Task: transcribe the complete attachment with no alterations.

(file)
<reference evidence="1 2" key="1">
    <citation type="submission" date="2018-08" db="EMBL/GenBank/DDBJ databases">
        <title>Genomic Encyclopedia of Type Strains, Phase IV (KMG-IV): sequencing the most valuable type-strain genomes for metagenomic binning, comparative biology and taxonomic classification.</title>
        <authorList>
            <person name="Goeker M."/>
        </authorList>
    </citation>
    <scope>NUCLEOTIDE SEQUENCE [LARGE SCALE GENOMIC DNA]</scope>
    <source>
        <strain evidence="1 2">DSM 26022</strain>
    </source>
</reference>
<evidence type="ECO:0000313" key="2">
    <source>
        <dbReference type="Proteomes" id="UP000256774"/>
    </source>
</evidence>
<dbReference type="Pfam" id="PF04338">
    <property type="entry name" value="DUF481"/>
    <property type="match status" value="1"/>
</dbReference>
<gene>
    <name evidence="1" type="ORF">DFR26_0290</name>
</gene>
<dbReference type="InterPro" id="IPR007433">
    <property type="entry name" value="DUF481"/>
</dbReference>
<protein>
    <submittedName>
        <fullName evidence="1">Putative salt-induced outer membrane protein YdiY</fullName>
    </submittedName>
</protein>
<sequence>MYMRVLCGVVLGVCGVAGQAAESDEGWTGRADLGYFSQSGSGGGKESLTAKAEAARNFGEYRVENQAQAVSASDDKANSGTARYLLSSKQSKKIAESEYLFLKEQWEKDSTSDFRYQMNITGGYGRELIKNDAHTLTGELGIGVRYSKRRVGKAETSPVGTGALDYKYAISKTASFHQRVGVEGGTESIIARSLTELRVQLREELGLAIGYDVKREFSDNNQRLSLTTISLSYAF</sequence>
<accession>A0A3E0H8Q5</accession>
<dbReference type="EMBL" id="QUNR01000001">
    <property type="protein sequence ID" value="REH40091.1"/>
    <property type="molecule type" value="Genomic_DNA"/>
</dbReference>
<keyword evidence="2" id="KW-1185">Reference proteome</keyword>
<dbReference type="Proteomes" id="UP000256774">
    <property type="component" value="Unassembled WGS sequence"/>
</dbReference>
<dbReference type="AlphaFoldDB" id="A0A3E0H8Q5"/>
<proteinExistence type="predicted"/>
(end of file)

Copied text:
<reference evidence="1 2" key="1">
    <citation type="submission" date="2018-08" db="EMBL/GenBank/DDBJ databases">
        <title>Genomic Encyclopedia of Type Strains, Phase IV (KMG-IV): sequencing the most valuable type-strain genomes for metagenomic binning, comparative biology and taxonomic classification.</title>
        <authorList>
            <person name="Goeker M."/>
        </authorList>
    </citation>
    <scope>NUCLEOTIDE SEQUENCE [LARGE SCALE GENOMIC DNA]</scope>
    <source>
        <strain evidence="1 2">DSM 26022</strain>
    </source>
</reference>
<evidence type="ECO:0000313" key="2">
    <source>
        <dbReference type="Proteomes" id="UP000256774"/>
    </source>
</evidence>
<dbReference type="Pfam" id="PF04338">
    <property type="entry name" value="DUF481"/>
    <property type="match status" value="1"/>
</dbReference>
<gene>
    <name evidence="1" type="ORF">DFR26_0290</name>
</gene>
<dbReference type="InterPro" id="IPR007433">
    <property type="entry name" value="DUF481"/>
</dbReference>
<protein>
    <submittedName>
        <fullName evidence="1">Putative salt-induced outer membrane protein YdiY</fullName>
    </submittedName>
</protein>
<sequence>MYMRVLCGVVLGVCGVAGQAAESDEGWTGRADLGYFSQSGSGGGKESLTAKAEAARNFGEYRVENQAQAVSASDDKANSGTARYLLSSKQSKKIAESEYLFLKEQWEKDSTSDFRYQMNITGGYGRELIKNDAHTLTGELGIGVRYSKRRVGKAETSPVGTGALDYKYAISKTASFHQRVGVEGGTESIIARSLTELRVQLREELGLAIGYDVKREFSDNNQRLSLTTISLSYAF</sequence>
<accession>A0A3E0H8Q5</accession>
<dbReference type="EMBL" id="QUNR01000001">
    <property type="protein sequence ID" value="REH40091.1"/>
    <property type="molecule type" value="Genomic_DNA"/>
</dbReference>
<keyword evidence="2" id="KW-1185">Reference proteome</keyword>
<dbReference type="Proteomes" id="UP000256774">
    <property type="component" value="Unassembled WGS sequence"/>
</dbReference>
<dbReference type="AlphaFoldDB" id="A0A3E0H8Q5"/>
<proteinExistence type="predicted"/>